Celebrating 60 years of Ghana-China diplomatic relations
Today, July 5, marks the anniversary of the 60 years since the establishment of diplomatic relations between Ghana and China. Sixty years of enduring and exemplary relations and cooperation between the two countries is worth cerebrating and pondering over.
Ghana established diplomatic relations with China shortly after becoming a republic in July 1960, one of the first African countries to do so. The personal friendship between President Kwame Nkrumah and Chairman Mao Zedong laid the deep foundation for relations between the two countries at the time. They were the thought leaders of their generation who stood shoulder-to-shoulder and became the mouthpieces for the oppressed. The first Chinese ambassador to Ghana, Huang Hua, presented his credentials on July 5, 1960, while the first Ghanaian ambassador to China, Kobina Kessie, assumed duty in Peking on March 26, 1961. On Aug 23, 1961, Ghana and China signed the Friendship Treaty, which affirmed the close bilateral ties between the two countries and established the foundation for practical cooperation, as well as the emergence of Afro-Asia solidarity that became strategic in the pursuit of decolonization and peace, and the development agenda of small developing countries at the time.
The Friendship Treaty was also aimed at creating a model for mutual economic, social and political development, as well as to contribute towards the stability of Ghana and, by extension, other newly-independent African countries.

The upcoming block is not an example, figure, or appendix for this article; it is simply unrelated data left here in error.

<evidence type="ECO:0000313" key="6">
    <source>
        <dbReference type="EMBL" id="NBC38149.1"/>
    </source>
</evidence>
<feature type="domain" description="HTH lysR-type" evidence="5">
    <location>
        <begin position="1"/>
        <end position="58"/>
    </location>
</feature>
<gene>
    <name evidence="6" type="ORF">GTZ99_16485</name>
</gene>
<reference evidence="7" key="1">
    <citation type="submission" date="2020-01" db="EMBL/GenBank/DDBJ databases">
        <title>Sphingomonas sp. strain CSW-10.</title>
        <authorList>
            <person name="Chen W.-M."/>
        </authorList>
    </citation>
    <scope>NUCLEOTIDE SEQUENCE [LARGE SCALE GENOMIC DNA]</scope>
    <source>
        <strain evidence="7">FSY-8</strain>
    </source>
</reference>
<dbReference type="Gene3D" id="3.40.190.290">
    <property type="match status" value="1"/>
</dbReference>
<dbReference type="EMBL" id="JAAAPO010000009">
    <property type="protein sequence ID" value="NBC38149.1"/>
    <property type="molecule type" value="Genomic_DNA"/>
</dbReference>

The 60th anniversary of our diplomatic relations with China presents an opportune moment for our two countries to take stock and deliberate on past developments and to formulate new agendas for greater successes in the coming years. Over the past six decades, our relations and cooperation have been tested but become more robust and diverse, touching practically all conceivable spheres of development, especially under the leadership of President Nana Addo Dankwa Akufo-Addo and President Xi Jinping, notably in trade and investment, culture, education, politics, economics, among others.
Our two countries have recorded significant achievements that deserve acknowledgment. Notably, Ghana was one of the earliest and consistent advocates and supporters of the admission of China into the United Nations organization and later a permanent member of the UN Security Council. It was Ghana, and indeed our ex-president J.A. Kufuor, at the time a deputy foreign minister, who cast the historic vote at the United Nations General Assembly for the admission of the People’s Republic of China to the United Nations in 1971. The significance of this singular act should not be lost on us. It paved the way for acceptance of the People’s Republic of China into the international comity of nations and restored its legitimacy as the only true representative of China to the United Nations. Since then, Ghana has continued to adhere to the One China Policy. China, on its part, has also been an ardent supporter of the Common African Position on the Proposed Reform of the United Nations, also known as the EZULWINI CONSENSUS, which was put forward by our current president, Nana Addo Dankwa Akufo-Addo, when he served as foreign minister. The two countries have continued to cooperate at the multilateral level as they work together to ensure a just, equitable and peaceful international order.
Sino-Ghanaian relations have been reinforced through the exchange of high-level visits between leaders of both countries. Over the past four years, the president of the Republic of Ghana, the vice-president, chief of staff, foreign minister, the first lady and a host of other ministers of State have all paid official visits to China. The Chinese side has reciprocated with visits to Ghana by the vice-premier, ministers of State and other high-ranking members of the Communist Party of China. The exchange of high-level visits has reinvigorated Sino-Ghanaian relations and given it a renewed sense of purpose.